'Things only break because the bonds that hold the atoms together fail. I figure out when, why and how things break, so we can push that breaking point further to better handle extremes.'

The spark

'I am a mechanical engineer and a physicist. I love the fact that a jet engine breaks because the atomic bonds break. I am fascinated by that link between the very big and the very small. I like doing neutron scattering - measuring things so small you can’t see them. I also love the sound and feel of a chunk of metal breaking.'

Research aim

'My research focuses on what happens when things are not continuous or stable. What happens when you turn things on and off? What happens when you make it run faster, then slower? We don’t have a great understanding of what impact this has on when things break, and yet most emerging technology operates on demand.'

Real-world implications

'When we use plants or machines, we bet our lives on the relationship between atoms. I work to build and understand those relationships. I work on power plants where I need to predict the breaking point more than 20 years into the future, and jet engines where we push the stress and temperature to the absolute limits.

'I want to find out how we can push our designs and what materials to make them out of, which will tell us if the technology is viable in terms of cost, life, and safety. My research is critical to making sure these technologies can do the job and last.'

The challenge

'One of my biggest challenges is to understand the difference between constant operation and non-constant operation in terms of material creep and fatigue. This is incredibly important because many of our future technologies will operate on demand to increase efficiency, rather than operating constantly like a power plant currently does.'


'Training the next generation means training people who may come up with the next great idea or understanding. It is about nurturing potential and creativity, and also creating great female engineers who will survive and thrive in a male dominated profession.'

Key achievements

  • Developed the Gray-Whittaker Equation of Creep.
  • Worked with Rolls Royce on the mechanical properties of new aerospace materials.
  • The only person alive - and the third person ever - to conduct an experiment measuring single crystal elastic tensors from an oriented polycrystalline sample using inelastic coherent neutron scattering.

Key collaborators

'Collaboration provides new challenges and perspectives. It also lets me know exactly what is missing and what needs to be investigated.'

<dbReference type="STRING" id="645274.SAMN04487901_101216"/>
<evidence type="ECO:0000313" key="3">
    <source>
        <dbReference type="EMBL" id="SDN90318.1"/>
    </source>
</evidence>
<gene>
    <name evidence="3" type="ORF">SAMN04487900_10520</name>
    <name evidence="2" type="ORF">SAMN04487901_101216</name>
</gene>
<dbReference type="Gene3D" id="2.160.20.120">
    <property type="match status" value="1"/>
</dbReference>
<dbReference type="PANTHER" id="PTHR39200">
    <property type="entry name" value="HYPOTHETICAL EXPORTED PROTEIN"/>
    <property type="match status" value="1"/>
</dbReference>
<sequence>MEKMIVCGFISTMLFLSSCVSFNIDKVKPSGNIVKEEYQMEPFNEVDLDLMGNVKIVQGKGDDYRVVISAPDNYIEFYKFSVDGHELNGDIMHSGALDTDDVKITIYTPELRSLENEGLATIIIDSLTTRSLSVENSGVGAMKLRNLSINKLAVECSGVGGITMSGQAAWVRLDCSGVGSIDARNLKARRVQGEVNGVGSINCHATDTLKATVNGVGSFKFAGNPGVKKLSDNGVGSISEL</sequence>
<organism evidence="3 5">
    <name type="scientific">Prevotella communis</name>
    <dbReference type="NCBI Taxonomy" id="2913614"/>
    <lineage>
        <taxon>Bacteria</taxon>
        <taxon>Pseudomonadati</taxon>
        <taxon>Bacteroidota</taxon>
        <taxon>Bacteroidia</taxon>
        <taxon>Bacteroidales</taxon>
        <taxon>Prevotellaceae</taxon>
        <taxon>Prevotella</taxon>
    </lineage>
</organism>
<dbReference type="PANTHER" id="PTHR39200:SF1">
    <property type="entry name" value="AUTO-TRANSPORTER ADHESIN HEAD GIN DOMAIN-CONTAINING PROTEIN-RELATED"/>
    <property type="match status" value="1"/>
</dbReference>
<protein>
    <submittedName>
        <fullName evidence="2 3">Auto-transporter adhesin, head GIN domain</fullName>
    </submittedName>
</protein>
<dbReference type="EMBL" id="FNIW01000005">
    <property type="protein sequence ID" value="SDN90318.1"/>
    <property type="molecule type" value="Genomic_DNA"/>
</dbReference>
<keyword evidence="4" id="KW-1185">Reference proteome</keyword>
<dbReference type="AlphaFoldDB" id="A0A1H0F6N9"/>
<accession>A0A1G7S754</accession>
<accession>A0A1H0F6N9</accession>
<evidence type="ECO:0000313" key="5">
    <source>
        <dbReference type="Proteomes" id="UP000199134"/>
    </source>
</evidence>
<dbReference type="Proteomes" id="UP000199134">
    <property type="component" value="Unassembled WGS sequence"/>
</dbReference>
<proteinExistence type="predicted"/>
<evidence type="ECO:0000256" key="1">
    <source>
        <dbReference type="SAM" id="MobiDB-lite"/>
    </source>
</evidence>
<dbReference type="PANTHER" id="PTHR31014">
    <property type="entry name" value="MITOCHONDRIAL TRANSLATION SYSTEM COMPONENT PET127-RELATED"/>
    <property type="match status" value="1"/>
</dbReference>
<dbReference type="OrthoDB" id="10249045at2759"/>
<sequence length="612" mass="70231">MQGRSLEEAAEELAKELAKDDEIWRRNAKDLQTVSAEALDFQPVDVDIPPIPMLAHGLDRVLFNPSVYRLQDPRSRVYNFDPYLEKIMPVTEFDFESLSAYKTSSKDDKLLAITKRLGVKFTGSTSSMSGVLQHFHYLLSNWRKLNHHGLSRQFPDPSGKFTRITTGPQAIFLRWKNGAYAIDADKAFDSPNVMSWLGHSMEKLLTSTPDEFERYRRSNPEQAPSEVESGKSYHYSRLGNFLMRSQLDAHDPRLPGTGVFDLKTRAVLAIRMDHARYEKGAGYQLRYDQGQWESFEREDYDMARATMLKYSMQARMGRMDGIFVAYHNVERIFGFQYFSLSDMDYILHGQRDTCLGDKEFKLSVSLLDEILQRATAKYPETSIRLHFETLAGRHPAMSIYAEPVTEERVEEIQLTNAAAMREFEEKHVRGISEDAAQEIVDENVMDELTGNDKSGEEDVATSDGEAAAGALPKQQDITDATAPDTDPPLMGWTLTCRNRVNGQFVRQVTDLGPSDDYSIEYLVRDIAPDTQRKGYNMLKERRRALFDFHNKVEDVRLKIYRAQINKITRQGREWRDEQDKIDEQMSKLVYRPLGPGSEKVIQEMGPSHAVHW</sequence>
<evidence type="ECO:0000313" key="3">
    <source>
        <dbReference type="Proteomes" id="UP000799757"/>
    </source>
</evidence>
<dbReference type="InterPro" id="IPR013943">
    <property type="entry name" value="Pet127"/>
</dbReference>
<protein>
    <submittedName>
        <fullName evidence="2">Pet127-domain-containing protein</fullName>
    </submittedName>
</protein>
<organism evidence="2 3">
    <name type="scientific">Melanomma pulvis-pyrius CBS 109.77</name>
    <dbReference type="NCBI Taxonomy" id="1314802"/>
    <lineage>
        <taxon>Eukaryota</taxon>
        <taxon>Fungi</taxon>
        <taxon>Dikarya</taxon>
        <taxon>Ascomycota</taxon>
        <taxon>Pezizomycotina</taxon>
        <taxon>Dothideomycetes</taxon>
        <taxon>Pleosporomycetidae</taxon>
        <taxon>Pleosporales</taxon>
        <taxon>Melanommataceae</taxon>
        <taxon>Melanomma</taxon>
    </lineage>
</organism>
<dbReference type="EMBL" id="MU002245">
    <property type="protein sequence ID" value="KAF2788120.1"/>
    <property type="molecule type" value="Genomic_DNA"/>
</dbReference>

• Royal Australian Army
  • EDF
  • Solar Turbines
  • Lava Blue
  • Swansea University
  • Rolls Royce University Technology Centre

Key publications

Veronica Gray, Mark Whittaker: Development and Assessment of a New Empirical Model for Predicting Full Creep Curves. Materials 07/2015; 8(7):4582-4592. DOI: 10.3390/ma8074582

Veronica Gray, Mark Whittaker, A Discussion of Non-Constant Creep Activation Energy. Journal of Material Sciences and Engineering, 6(5)/2017. DOI:10.4172/2169-0022.1000372

Veronica Gray, Erich H. Kisi, Oliver Kirstein, Anton P.J. Stampfl: Elastic Constants of Polycrystalline Ti3SiC2 and Ti3AlC2 measured using coherent neutron scattering. Journal of the American Ceramic Society 11/2016. DOI:10.1111/jace.14600


Robotics professor inspiring the next generation

Professor Milford has been teaching maths and robotics to teenage and university students for about 20 years and his passion for introducing young children to science and technology concepts motivated him to launch a STEM Storybook collection.

Award for engineer teaching driverless cars to navigate

A QUT engineer at the cutting edge of the development of autonomous vehicles and robotics has been recognised with the 2019 Australian Academy of Technology and Engineering Batterham Medal.

Testing AI on real Aussie roads

Professor Michael Milford is leading a team of researchers from the Australian Centre for Robotic Vision in a project that could help shape the future of road infrastructure.

Centre for Materials Science

The QUT Centre for Materials Science provides a collaborative environment for curiosity-driven materials research and innovation.

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Connect with Professor Michael Milford